Have you considered growing Blueberries in your garden? They do well in Simola, Knysna, I have also seen some very healthy plants growing in a fairly protected garden in Brenton on Sea. Visit your nearest nursery as they have them now in stock.
For more information about growing Blueberries in South Africa, log on to: http://www.orchman.com/BlueberrygrowinginSA.html
Blueberries have been described by nutritionists as nutrition powerhouses packed with antioxidants that combat cancer and other diseases, and with cholesterol-lowering properties that promote heart and urinary health and prevent macular degeneration. They are also said to be an excellent anti-diabetes food, both in prevention and control of the disease.
Like the azalea, blueberries are members of the Ericaceae family. Most productive cultivars originate from North American stock, where they grow naturally from Canada to southern USA. With their attractive spring flowers and bright autumn foliage, blueberries don’t need to be relegated to the vegetable patch, they can also be used as decorative garden plants. If you are planning to introduce blueberries into your garden remember that some species are evergreen and some are deciduous. All blueberries grow to around 2m or less, so they’re also absolutely ideal for small gardens.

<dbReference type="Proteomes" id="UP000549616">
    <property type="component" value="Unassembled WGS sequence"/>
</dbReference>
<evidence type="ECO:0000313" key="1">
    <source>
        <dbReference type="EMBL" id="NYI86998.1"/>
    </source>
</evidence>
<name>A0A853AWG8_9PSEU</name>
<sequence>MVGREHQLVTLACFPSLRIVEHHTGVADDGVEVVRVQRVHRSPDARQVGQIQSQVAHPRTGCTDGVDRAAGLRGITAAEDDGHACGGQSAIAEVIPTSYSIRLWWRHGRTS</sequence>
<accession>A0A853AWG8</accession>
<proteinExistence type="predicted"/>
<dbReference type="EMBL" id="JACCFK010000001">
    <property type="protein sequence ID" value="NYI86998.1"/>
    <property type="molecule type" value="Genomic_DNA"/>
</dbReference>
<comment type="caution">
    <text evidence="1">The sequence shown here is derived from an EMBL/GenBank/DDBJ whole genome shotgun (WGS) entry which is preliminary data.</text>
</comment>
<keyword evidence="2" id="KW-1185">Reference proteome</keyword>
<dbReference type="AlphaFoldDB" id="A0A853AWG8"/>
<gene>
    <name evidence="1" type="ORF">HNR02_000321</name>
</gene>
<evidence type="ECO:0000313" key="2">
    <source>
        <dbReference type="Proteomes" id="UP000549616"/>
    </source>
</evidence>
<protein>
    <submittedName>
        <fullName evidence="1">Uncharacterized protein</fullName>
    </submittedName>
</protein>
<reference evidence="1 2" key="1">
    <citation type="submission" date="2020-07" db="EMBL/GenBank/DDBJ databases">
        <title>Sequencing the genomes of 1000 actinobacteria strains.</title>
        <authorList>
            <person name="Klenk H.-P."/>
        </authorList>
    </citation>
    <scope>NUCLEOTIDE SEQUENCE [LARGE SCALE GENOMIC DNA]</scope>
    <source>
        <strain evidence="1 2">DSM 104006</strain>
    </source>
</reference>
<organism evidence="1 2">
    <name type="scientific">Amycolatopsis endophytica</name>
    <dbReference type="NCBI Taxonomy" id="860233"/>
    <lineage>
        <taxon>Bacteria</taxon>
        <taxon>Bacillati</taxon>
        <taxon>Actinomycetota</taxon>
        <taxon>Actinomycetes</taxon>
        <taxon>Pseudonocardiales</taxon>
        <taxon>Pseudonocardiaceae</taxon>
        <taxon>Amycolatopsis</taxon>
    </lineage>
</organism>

Blueberries need a freely draining, acidic and preferably sandy soil where the topsoil is enriched with organic matter. Like azaleas, they are shallow-rooted shrubs with fine, fibrous, surface-feeding roots. Blueberries love the consistent moisture that drip irrigation provides, but perfect drainage is equally important.
Rainwater is ideal for irrigation because it contains few dissolved salts, something blueberries are sensitive to. Bore, grey or recycled water is therefore unsuitable. Blueberries grow best in full sun all year round but will grow in partial shade. To maintain soil acidity, add powdered sulfur. This helps to liberate minerals such as zinc and iron that are beneficial to blueberries. Sprinkle one handful of powdered sulfur per square metre and lightly rake it into the surface.
Blueberries begin cropping at two years. Once the bush is four to eight years old it will produce 2–7kg of fruit.
Whether or not you need at least two blueberry bushes to get fruit depends on the type of blueberry bushes you have. The two main types of blueberries are highbush blueberries (Vaccinium corymbosum) and rabbiteye blueberries (V. ashei).
Plant two or more different types has another advantage. You can space out the ripening over a long period, extending the harvest — provided, of course, that swarms of lousy, screeching, freeloading birds don’t beat you to the fruit before you have the chance to sample a single berry.